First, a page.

Avoid back pain when gardening Whitehorse YT

Over 80 per cent of Canadians are spending time raking, pruning, and planting to make their curbs and backyards look beautiful. But, the pursuit of t ...

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RBC - Whitehorse Branch
(867) 667-6416
4110-4Th Ave
Whitehorse, YT
Languages
English, French
Office Hours
Monday: 09:30 - 16:00
Tuesday: 09:30 - 16:00
Wednesday: 09:30 - 16:00
Thursday: 09:30 - 16:00
Friday: 09:30 - 17:00
Saturday: Closed
Sunday: Closed

Sun Life Financial
(867) 667-2144
4072 4th Avenue
Whitehorse, YT
 

Avoid back pain when gardening

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(NC)-Over 80 per cent of Canadians are spending time raking, pruning, and planting to make their curbs and backyards look beautiful. But, the pursuit of that perfect outdoor oasis often comes with a price - back pain.

Gardening is considered a leisure activity, but all that bending, stretching and lifting is more like a full-body workout. So, it comes as no surprise that Canada's favourite horticultural pastime often leads to muscle strain and sore joints.

To help avoid back pain this summer, here are some WEEDS that might actually be welcome in the garden:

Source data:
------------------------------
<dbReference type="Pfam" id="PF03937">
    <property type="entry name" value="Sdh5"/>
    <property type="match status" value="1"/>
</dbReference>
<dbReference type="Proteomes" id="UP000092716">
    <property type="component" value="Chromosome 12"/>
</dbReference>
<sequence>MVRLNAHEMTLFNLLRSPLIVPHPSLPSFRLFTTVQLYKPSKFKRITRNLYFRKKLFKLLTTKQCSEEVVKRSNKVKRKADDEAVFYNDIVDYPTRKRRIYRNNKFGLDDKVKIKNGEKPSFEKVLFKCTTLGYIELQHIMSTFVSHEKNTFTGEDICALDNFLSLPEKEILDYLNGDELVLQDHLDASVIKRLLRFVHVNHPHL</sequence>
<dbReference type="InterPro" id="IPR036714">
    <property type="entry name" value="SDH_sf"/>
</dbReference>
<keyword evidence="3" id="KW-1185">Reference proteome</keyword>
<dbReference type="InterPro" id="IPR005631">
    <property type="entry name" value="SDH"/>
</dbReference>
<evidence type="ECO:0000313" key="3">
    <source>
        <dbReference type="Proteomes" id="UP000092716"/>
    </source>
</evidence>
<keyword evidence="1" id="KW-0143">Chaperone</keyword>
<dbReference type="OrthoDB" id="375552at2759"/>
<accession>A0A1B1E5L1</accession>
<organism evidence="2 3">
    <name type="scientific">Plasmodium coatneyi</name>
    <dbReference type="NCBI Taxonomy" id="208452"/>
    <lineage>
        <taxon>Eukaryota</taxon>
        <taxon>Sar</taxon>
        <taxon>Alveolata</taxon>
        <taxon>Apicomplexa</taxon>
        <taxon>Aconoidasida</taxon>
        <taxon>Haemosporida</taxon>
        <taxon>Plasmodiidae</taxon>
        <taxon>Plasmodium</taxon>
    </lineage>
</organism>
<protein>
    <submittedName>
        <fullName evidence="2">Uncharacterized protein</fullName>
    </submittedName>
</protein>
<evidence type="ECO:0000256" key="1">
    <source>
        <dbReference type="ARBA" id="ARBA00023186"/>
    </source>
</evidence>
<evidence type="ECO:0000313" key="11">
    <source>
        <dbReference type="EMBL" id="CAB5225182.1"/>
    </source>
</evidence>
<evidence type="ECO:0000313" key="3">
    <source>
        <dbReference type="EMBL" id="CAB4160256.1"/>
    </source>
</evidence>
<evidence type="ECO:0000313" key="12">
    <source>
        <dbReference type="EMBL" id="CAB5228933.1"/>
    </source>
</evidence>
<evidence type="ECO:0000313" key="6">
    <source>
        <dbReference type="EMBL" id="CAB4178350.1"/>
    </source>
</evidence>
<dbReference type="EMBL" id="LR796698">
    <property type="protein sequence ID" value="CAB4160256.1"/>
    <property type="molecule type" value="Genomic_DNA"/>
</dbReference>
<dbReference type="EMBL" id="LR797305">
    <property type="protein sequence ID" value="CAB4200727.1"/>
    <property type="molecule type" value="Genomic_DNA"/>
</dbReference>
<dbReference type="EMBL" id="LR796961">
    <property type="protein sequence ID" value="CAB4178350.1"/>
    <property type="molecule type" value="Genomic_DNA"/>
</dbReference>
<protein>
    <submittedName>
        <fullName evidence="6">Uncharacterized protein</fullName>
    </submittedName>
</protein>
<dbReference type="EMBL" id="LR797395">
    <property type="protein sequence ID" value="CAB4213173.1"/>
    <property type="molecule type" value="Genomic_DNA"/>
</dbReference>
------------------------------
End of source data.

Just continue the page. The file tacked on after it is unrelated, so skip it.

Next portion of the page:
• Warm up before you start. This will reduce the stress on your joints and muscles, decreasing the chance of injury.

• Elevate - sit on a low stool or bucket while gardening, alleviating stress from your back and knees. When raking, digging, hoeing or pruning change positions frequently and kneel to plant.

• Enlist help when lifting heavy objects and always bend your knees. If you are feeling any back pain, consider taking an over-the-counter medication. The Tylenol line of pain relievers, for example, deliver a combination of both pain and muscle relief.

• Drink plenty of fluids and take a break every 20 minutes. Taking a break and keeping hydrated gives your back a rest and replenishes your energy supply.

• Stretch once you've finished. Stretching improves circulation which in turn shortens recovery time of muscle injuries. Stretching also has the added benefit of increased flexibility, better posture and enhanced coordination.

Credit: www.newscanada.com